Preview: There are several things chicken keepers can do to help their molting chickens when they start to lose feathers in the fall.
It’s that time of year when the feathers seem to fly. Literally. One day, you step into the coop, and you are greeted by feathers everywhere.
Your first thought is that some critter got in the coop and had a chicken for dinner. So you do a headcount. After breathing a sigh of relief that everyone is safe and sound, you realize that it’s just time for the yearly chicken molt.
What Does It Mean When A Chicken Is Molting?
If you aren’t sure what molting is, it means that the chickens lose all their feathers and grow new ones. It’s usually a natural process that happens over time, not all at once.
Some chickens seem to molt slowly and you don’t even notice the feather loss. Others seem to molt very quickly and have bare patches of skin showing.
The average chicken will take between 6 to 12 weeks to complete her molt. However, some chickens may take up to 4 months.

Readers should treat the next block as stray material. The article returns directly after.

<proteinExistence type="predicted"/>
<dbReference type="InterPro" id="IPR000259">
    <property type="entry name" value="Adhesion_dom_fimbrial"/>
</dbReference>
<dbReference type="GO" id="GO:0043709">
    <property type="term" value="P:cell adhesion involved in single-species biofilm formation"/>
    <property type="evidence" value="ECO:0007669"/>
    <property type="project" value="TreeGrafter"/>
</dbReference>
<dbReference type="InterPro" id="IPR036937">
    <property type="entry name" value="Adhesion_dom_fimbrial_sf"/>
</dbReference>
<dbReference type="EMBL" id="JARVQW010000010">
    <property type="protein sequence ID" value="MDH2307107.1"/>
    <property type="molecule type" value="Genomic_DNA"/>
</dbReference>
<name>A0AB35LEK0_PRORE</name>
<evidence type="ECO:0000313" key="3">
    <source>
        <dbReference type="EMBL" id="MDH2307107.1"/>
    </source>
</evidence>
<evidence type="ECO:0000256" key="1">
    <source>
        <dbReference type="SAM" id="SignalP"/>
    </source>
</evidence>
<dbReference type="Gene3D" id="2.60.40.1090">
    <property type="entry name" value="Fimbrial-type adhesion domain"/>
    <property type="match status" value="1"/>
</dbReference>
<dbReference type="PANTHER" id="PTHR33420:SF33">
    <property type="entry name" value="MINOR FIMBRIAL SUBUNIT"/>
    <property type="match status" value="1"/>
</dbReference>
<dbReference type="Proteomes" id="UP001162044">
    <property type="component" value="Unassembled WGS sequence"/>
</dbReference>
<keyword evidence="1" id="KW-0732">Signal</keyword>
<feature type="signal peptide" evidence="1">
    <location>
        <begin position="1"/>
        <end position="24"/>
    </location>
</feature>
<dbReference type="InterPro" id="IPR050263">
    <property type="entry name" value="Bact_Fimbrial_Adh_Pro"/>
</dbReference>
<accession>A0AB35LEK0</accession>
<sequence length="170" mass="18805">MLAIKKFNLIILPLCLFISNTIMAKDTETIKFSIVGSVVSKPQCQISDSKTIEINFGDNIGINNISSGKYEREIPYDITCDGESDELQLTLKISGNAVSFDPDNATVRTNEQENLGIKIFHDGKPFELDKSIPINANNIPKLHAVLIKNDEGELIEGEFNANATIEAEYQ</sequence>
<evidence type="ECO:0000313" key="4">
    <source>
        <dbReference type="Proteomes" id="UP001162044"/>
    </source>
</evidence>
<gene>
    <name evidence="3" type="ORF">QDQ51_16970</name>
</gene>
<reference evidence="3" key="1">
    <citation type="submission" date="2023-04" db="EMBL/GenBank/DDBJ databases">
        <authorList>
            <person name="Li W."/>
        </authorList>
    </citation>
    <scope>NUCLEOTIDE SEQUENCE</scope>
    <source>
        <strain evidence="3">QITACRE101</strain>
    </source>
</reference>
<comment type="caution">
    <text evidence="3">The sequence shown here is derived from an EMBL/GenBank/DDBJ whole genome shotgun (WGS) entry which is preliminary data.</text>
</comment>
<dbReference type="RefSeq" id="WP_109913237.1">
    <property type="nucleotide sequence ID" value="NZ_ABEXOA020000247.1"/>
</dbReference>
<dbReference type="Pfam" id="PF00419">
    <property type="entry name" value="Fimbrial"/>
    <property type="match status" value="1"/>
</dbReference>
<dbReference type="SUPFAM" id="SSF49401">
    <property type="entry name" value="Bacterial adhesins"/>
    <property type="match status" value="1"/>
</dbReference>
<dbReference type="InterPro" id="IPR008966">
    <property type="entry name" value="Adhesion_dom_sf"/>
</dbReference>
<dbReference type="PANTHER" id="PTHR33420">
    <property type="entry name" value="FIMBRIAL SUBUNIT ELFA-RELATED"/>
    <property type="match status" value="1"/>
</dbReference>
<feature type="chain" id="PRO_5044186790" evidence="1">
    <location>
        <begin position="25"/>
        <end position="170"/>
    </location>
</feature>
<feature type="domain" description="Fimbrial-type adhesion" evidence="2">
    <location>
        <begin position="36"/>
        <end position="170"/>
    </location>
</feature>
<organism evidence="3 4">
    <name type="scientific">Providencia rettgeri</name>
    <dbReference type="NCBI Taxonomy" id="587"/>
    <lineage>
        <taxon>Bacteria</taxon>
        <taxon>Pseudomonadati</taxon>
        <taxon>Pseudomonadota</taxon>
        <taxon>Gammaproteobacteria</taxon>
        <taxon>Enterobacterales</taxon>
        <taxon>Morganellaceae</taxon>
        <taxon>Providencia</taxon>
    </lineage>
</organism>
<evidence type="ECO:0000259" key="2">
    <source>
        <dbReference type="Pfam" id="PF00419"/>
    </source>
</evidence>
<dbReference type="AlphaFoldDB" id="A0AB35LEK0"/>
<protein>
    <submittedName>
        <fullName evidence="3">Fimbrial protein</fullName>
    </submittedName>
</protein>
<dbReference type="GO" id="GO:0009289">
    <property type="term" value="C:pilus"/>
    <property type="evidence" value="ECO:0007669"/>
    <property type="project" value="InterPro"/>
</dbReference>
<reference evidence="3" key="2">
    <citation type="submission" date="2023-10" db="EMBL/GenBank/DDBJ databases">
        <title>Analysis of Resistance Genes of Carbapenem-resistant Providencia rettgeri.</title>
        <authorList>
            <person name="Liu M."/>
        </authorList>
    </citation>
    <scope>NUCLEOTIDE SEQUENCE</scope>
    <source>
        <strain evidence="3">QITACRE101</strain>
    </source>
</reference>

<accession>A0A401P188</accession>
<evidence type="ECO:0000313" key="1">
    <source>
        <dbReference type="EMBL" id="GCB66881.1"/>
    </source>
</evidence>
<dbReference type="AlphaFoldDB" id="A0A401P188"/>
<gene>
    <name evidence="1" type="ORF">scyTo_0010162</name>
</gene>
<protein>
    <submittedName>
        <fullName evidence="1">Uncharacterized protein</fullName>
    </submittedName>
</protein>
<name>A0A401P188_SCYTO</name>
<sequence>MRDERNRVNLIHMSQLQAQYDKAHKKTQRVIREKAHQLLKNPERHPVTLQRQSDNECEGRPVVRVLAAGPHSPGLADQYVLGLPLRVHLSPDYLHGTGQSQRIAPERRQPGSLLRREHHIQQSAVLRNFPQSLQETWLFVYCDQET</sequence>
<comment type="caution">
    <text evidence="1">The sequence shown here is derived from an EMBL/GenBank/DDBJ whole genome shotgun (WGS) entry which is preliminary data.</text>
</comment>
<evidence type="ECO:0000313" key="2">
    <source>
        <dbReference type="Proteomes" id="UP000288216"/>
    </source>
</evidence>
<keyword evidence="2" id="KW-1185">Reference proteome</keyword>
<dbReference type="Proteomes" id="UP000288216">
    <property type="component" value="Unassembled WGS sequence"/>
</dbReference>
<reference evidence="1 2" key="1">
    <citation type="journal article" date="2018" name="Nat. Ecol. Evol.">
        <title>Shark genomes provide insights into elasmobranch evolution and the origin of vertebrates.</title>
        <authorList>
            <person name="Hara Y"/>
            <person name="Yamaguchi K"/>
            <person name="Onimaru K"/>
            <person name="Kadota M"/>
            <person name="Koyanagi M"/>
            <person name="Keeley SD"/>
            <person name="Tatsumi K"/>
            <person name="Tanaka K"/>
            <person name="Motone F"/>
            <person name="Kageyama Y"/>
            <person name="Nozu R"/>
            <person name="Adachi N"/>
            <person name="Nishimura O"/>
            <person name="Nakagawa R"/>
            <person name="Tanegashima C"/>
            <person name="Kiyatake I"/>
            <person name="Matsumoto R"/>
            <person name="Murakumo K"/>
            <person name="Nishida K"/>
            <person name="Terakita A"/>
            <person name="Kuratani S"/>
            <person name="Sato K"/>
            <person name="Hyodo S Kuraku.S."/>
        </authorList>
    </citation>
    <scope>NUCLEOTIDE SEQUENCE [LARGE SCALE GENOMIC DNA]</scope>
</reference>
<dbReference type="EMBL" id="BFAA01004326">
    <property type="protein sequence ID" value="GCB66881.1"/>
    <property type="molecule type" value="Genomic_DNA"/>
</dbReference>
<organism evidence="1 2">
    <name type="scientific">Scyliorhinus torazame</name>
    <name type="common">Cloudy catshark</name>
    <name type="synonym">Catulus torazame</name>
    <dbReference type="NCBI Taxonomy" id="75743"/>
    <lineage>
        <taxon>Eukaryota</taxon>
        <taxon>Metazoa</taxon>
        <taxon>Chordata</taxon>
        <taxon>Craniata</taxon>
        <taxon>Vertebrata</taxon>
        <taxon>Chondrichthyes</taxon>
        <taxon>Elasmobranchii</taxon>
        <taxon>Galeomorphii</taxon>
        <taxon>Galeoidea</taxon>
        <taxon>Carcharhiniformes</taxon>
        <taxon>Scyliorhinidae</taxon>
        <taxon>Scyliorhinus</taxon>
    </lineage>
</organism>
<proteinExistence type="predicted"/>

A few that chickens that molt really fast may complete their full molt in just 3-4 weeks.
If you purchased baby chicks this year, they won’t go through a full molt. (They did a mini molt around one week of age and again between 7 to 12 weeks of age.)
However, you may still find that they lose a few feathers now and then. But in the fall of their second year, most chickens will lose all their old feathers and grow new ones.
How can we help them through this stage? And what should we expect? Read on to find several ways to help your chickens get through their molt.
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What Causes a Chicken to Lose Its Feathers
The yearly molt is triggered by several external factors such as the length of the day and the change in seasons. As the number of daylight hours begins to wane, this signals chickens to molt.
Generally, chickens will start their molt in late summer or early fall.